THIS POISONED GROUND
They say you hurt the ones you love most.
No one ever talks about when they hurt you back.
an imprint of Vagabondage Press Books
Just after dawn on the hottest day East Providence has endured in a hundred summers, Todd, a bit of a ladies’ man, finds his prized rose bush dead. This is only the first in an ever-more-ominous series of events, and someone…or something…is trying to invade his home. In the tradition of “The Fall of the House of Usher,” “Ligeia,” and Aura comes a gripping tale of love, lust…and regret.
Released in all e-formats January 28, 2014!
“In this spellbinding tale, Petersen Schoonover lures readers through the intricacies and intimacies of the male-female relationship. Enter This Poisoned Ground: a place where fear obscures the line between lust and love; where setting mirrors the entangled mind; where even sleep offers no reprieve from a past that comes alive year after year after year forever.”
~ Heather Sullivan, author of These Onyx Hours
(Prefer to read it in hard copy offline? Download a PDF here: This Poisoned Ground Sneak Peek PDF)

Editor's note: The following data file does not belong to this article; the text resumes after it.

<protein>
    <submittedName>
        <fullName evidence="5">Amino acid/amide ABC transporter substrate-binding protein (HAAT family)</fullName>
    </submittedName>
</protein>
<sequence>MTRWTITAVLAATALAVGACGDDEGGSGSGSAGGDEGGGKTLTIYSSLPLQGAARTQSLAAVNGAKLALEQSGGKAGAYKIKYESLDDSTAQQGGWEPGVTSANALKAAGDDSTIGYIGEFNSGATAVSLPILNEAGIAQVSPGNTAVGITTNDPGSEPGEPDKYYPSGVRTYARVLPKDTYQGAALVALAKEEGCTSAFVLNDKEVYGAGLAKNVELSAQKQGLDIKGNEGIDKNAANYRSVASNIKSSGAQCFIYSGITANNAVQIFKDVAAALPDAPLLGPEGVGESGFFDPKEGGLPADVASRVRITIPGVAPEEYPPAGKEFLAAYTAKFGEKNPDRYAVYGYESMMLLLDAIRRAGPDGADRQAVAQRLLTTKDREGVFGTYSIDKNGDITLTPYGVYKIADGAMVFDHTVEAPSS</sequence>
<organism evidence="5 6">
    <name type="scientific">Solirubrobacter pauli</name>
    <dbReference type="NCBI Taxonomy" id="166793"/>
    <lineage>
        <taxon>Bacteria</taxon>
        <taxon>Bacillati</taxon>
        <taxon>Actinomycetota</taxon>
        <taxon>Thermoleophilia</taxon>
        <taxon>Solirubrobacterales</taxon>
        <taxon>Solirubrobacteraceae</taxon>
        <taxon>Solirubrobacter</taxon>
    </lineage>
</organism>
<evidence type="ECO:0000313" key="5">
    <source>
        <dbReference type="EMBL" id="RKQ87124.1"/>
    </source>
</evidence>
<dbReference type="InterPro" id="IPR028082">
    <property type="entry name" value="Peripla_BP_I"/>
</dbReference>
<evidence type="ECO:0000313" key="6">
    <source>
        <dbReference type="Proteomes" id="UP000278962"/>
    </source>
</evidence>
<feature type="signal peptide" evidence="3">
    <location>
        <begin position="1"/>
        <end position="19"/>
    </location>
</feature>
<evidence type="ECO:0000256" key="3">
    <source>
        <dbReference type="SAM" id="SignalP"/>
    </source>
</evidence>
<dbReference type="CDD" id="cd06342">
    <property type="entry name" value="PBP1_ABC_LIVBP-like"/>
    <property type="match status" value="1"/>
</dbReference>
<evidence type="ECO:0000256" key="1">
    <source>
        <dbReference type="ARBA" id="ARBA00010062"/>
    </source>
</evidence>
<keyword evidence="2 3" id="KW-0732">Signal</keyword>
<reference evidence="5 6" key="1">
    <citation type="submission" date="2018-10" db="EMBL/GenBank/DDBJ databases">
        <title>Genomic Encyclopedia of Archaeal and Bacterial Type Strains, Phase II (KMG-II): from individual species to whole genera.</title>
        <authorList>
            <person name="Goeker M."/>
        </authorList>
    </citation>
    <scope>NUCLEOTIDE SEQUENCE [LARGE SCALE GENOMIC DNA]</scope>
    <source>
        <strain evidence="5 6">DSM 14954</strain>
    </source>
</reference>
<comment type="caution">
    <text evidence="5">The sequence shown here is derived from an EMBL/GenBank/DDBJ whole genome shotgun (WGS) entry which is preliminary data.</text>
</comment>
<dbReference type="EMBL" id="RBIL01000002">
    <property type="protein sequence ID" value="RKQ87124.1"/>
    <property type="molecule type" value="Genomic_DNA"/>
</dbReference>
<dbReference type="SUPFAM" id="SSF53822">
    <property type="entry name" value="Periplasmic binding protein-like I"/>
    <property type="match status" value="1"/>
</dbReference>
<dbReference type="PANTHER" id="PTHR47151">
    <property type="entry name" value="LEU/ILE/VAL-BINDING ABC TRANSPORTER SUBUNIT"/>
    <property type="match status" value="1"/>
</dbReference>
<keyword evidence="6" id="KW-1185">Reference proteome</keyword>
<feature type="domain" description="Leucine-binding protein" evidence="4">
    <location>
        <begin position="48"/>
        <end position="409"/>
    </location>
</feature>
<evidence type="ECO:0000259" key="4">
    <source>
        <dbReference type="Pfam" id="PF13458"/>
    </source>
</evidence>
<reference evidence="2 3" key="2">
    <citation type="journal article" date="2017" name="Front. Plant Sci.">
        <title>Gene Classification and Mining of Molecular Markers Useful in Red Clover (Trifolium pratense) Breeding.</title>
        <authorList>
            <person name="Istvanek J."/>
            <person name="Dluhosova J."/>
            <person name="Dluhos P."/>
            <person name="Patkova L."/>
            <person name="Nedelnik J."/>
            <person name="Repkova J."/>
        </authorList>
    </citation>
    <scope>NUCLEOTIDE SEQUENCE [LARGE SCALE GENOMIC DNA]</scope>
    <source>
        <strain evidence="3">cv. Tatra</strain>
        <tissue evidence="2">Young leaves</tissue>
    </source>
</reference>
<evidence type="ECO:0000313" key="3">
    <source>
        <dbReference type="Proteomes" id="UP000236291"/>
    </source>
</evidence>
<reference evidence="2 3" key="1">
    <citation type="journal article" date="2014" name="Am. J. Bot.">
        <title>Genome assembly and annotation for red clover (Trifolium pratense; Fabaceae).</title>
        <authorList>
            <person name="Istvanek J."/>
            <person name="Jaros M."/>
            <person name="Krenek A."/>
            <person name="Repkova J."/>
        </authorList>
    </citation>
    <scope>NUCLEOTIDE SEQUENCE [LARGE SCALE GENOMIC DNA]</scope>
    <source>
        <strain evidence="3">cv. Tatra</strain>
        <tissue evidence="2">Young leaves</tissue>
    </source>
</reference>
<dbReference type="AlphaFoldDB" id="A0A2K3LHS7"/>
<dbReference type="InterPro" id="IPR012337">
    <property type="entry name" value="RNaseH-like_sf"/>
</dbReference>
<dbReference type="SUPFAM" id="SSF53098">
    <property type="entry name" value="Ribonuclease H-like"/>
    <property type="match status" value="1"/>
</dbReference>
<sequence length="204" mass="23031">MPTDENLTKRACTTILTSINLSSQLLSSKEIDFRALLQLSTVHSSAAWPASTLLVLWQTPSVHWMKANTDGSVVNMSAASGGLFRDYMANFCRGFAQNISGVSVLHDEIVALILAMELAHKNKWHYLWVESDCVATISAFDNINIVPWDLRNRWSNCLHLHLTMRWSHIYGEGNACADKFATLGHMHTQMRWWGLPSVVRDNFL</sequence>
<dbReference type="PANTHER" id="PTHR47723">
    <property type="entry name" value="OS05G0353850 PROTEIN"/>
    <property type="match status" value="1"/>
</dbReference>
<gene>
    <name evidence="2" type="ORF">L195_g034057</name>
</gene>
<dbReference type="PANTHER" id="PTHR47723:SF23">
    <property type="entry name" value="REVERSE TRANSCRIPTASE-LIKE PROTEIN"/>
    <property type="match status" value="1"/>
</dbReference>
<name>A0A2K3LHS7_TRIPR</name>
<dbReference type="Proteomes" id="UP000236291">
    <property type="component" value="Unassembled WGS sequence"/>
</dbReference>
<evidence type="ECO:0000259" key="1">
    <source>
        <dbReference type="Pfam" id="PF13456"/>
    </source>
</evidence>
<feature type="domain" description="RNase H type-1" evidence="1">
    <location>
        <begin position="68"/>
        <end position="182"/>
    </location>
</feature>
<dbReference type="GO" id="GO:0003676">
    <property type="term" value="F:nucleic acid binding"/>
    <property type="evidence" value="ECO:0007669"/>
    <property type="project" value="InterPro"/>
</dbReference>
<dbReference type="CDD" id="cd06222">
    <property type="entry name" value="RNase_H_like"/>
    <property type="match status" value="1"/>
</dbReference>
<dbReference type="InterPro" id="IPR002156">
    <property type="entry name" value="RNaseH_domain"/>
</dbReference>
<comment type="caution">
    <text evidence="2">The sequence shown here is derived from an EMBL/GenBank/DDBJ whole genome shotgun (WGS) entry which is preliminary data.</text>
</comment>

He eyed what he thought was the culprit—the window A/C unit—but it wasn’t blowing any air.
Annoyed, but not sure why, he struggled into the shorts and T-shirt he’d tossed on his nightstand. He lay back down and pulled the thin sheet over his body.
Thump. Thump. Scratch.
What the hell was that? He sat up, listened. Scratch. It sounded like a stiff wire brush running down the wall.
The cats? He looked as his alarm clock: just past three a.m. No—two more hours to feeding time.
The wall shook.
Was someone was trying to break in?
With much effort, he rolled over onto his stomach and groped beneath his bed for the only weapon he kept—a crowbar.
Thump. Thump. Thump.
He made his way down the narrow second-floor hall and the stairs, cursing each board as it creaked.
He stopped on the ground floor just shy of the bathroom and listened.
This time it sounded like someone was dragging a body across the porch.
He tightened his fingers on the crowbar, rushed to the kitchen, and yanked the door open, ready to come down on—
“Hello?” he called.
Only the distant groan of a big rig on the highway responded.
He stood for a second, not sure what to do. The noises didn’t continue.
He took a deep breath, closed the door, set the crowbar on a work bench that served as his wine bar, and decided to have a glass. But as he reached for the bottle, he heard a scraping sound.
The kitchen window.